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Many thankx to the Städel Musuem for allowing me to publish the photographs in the posting. Please click on the photographs for a larger version of the image.

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Installation views of the exhibition Painting in Photography. Strategies of Appropriation at the Städel Museum, Frankfurt

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Otto Steinert (1915-1978)
Ein-Fuß-Gänger
1950
Gelatin silver print
28,5 x 39 cm
Courtesy Galerie Kicken Berlin
© Nachlass Otto Steinert, Museum Folkwang, Essen

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Laszlo Moholy-Nagy (1895-1946)
Photogram
ca.1923-25
Unique photogram, toned printing-out paper
12,6 x 17,6 cm
Courtesy Galerie Kicken Berlin
© Hattula Moholy-Nagy / VG Bild-Kunst, Bonn

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Robert Rauschenberg (1925-2008)
10-80-C-17 (NYC)
1980
From the series: In + Out of City Limits: New York / Boston
Gelatin silver print on fibre-based paper
58 x 73 cm
DZ BANK Kunstsammlung at the Städel Museum
© Estate of Robert Rauschenberg / VG Bild-Kunst, Bonn 2012

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Thomas Ruff (*1958)
Substrat 10
2002
C-type print
186 x 238 cm
DZ BANK Kunstsammlung
© VG Bild-Kunst, Bonn 2012

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Hiroshi Sugimoto (*1948)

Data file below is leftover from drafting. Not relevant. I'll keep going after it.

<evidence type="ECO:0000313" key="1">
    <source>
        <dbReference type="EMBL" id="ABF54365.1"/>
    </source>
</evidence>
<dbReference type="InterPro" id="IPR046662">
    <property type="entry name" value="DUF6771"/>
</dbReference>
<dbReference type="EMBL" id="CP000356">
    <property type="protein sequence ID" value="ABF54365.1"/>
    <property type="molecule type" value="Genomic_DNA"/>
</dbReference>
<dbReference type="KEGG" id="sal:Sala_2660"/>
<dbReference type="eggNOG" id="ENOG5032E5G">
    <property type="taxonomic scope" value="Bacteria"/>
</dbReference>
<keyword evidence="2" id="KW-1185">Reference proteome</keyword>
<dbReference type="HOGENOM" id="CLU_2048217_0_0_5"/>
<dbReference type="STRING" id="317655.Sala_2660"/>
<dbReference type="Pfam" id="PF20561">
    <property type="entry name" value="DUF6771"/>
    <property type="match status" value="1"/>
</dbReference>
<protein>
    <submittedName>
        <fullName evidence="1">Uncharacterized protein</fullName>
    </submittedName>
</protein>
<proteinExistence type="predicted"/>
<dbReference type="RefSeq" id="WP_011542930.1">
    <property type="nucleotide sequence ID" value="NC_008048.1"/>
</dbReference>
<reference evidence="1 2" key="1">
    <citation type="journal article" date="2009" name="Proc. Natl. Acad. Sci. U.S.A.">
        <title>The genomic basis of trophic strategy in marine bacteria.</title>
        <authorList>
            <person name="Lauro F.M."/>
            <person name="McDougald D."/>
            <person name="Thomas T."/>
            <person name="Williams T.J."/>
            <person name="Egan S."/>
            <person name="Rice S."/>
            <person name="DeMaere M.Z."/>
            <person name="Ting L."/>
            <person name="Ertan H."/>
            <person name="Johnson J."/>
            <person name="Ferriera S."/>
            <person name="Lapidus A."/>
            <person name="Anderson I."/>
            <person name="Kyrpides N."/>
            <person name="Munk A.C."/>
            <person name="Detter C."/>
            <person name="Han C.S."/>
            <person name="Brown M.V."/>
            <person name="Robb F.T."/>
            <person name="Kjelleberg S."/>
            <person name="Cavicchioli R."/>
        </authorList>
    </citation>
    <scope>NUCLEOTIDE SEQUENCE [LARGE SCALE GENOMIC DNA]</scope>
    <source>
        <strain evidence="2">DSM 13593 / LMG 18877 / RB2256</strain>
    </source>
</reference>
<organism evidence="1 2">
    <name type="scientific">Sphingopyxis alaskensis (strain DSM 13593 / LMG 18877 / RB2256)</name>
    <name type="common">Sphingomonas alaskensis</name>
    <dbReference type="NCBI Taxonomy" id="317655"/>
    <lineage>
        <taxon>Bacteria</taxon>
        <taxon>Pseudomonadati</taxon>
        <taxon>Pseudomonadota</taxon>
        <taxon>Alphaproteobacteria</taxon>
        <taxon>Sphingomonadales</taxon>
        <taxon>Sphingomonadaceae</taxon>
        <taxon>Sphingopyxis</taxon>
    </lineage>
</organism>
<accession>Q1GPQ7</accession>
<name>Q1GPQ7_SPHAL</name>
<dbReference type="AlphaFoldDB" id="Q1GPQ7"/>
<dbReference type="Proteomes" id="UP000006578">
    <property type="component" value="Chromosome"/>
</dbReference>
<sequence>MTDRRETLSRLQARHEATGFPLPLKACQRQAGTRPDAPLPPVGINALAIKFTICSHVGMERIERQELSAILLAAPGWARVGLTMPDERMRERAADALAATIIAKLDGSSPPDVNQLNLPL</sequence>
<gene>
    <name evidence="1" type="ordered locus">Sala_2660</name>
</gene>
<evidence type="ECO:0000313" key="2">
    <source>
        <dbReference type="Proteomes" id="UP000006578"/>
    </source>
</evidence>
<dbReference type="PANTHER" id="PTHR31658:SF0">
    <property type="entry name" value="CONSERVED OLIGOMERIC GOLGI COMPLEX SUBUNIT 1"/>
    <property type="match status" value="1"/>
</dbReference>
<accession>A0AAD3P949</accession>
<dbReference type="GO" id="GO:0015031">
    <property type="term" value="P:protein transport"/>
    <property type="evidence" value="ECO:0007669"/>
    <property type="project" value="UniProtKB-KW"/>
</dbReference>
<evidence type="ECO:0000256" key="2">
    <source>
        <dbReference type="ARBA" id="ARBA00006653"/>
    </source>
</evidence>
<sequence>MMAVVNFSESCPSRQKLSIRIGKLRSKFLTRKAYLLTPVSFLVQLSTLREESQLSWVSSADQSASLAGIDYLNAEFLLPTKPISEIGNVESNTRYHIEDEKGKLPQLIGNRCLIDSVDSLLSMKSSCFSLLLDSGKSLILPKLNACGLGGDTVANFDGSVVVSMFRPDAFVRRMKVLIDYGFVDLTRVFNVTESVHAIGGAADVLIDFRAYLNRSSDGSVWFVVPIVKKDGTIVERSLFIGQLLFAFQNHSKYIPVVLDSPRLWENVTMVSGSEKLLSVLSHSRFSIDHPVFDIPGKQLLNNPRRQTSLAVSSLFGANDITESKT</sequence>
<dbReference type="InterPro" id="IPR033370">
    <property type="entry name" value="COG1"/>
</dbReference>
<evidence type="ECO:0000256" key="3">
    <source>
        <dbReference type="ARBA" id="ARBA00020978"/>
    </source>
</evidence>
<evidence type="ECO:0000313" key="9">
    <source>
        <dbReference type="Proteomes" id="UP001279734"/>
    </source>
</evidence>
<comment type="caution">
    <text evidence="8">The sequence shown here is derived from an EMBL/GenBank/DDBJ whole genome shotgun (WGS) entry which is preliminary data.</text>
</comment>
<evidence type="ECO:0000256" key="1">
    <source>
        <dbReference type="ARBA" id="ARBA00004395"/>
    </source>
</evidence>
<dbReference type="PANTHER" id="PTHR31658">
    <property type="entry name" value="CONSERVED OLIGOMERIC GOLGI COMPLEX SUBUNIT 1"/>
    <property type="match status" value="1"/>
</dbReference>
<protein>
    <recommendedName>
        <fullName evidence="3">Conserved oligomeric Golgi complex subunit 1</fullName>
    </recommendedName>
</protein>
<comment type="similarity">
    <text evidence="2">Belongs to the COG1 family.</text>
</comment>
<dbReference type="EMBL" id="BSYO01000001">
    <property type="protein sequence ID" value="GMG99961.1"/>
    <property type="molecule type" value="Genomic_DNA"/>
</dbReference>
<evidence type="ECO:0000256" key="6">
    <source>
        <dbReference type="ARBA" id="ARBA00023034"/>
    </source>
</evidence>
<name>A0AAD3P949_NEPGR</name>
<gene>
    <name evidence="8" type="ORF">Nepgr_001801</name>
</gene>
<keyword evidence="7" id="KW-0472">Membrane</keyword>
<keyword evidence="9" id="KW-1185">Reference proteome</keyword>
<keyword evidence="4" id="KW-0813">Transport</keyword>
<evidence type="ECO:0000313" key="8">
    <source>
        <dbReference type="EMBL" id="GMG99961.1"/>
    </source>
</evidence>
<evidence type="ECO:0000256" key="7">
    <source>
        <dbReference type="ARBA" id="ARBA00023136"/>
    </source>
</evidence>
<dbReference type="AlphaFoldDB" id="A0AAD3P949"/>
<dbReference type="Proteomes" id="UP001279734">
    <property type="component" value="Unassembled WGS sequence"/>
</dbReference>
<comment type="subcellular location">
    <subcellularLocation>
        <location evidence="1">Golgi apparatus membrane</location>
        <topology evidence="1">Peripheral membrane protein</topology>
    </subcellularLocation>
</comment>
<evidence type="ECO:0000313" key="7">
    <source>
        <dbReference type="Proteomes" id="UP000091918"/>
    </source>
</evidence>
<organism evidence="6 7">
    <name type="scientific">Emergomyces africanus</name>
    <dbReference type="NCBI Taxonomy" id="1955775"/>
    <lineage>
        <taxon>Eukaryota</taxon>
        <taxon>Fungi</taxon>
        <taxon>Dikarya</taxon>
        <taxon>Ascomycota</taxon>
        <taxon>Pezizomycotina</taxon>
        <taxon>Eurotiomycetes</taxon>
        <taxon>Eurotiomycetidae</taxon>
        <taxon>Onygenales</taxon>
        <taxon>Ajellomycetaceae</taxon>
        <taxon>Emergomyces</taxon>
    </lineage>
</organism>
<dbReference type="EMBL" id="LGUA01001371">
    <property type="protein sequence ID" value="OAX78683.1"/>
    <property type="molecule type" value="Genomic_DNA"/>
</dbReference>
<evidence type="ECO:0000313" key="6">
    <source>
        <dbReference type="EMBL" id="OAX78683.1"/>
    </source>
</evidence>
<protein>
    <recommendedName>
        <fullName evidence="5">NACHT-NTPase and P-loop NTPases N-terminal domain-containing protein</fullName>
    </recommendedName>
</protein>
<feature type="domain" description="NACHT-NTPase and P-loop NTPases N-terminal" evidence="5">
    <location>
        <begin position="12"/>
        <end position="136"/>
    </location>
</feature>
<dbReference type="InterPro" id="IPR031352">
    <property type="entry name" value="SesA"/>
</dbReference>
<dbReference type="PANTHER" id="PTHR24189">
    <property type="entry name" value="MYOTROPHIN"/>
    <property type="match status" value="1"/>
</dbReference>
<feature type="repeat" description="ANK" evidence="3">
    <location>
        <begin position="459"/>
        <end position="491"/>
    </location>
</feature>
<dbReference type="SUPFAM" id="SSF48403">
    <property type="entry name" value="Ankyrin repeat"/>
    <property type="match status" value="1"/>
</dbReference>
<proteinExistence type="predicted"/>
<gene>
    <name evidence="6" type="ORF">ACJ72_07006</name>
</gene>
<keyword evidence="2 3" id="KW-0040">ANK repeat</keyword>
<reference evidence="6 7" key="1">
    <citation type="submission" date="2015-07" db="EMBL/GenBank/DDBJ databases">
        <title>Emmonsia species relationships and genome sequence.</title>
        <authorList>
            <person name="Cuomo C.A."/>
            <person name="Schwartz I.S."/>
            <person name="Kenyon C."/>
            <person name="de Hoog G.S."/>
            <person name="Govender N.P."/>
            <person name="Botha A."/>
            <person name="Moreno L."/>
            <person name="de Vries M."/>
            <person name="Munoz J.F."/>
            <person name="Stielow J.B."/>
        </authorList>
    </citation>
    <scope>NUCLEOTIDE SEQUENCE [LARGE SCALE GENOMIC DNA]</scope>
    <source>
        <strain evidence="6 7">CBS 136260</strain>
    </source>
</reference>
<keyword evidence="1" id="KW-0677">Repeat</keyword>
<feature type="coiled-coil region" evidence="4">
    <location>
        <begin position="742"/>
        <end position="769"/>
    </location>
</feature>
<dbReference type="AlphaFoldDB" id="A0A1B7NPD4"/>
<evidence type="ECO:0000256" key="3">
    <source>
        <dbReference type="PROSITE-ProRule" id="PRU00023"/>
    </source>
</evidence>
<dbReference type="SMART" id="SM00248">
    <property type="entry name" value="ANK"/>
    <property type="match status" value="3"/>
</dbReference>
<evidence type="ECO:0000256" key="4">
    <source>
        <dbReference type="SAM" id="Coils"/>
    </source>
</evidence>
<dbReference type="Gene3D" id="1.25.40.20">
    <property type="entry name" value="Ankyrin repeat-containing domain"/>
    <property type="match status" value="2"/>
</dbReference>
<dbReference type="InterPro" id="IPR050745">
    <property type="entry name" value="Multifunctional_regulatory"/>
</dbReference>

Sam Eric, Pennsylvania
1978
Gelatin silver print
42.5 x 54.5 cm
Private collection, Frankfurt
© Hiroshi Sugimoto / Courtesy The Pace Gallery

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Wolfgang Tillmans (*1968)
paper drop (window)
2006
C-type print in artists frame, 145 x 200 cm
Property of Städelscher Museums-Verein e.V.
© Courtesy Galerie Buchholz, Köln / Berlin
Städel Museum, Frankfurt am Main
Acquired in 2008 with funds from the Städelkomitee 21. Jahrhundert

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Otto Steinert (1915–1978)
Luminogramm
1952
Gelatin silver print, printed ca. 1952
41,5 x 60 cm
Courtesy Galerie Kicken Berlin
© Nachlass Otto Steinert, Museum Folkwang, Essen

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“From 27 June to 23 September 2012, the Städel Museum will show the exhibition “Painting in Photography. Strategies of Appropriation.” The comprehensive presentation will highlight the influence of painting on the imagery produced by contemporary photographic art. Based on the museum’s own collection and including important loans from the DZ Bank Kunstsammlung as well as international private collections and galleries, the exhibition at the Städel will center on about 60 examples, among them major works by László Moholy-Nagy, Hiroshi Sugimoto, Wolfgang Tillmans, Thomas Ruff, Jeff Wall, and Amelie von Wulffen. Whereas the influence of the medium of photography on the “classic genres of art” has already been the subject of analysis in numerous exhibitions and publications, less attention has been paid to the impact of painting on contemporary photography to date. The show at the Städel explores the reflection of painting in the photographic image by pursuing various artistic strategies of appropriation which have one thing in common: they reject the general expectation held about photography that it will document reality in an authentic way.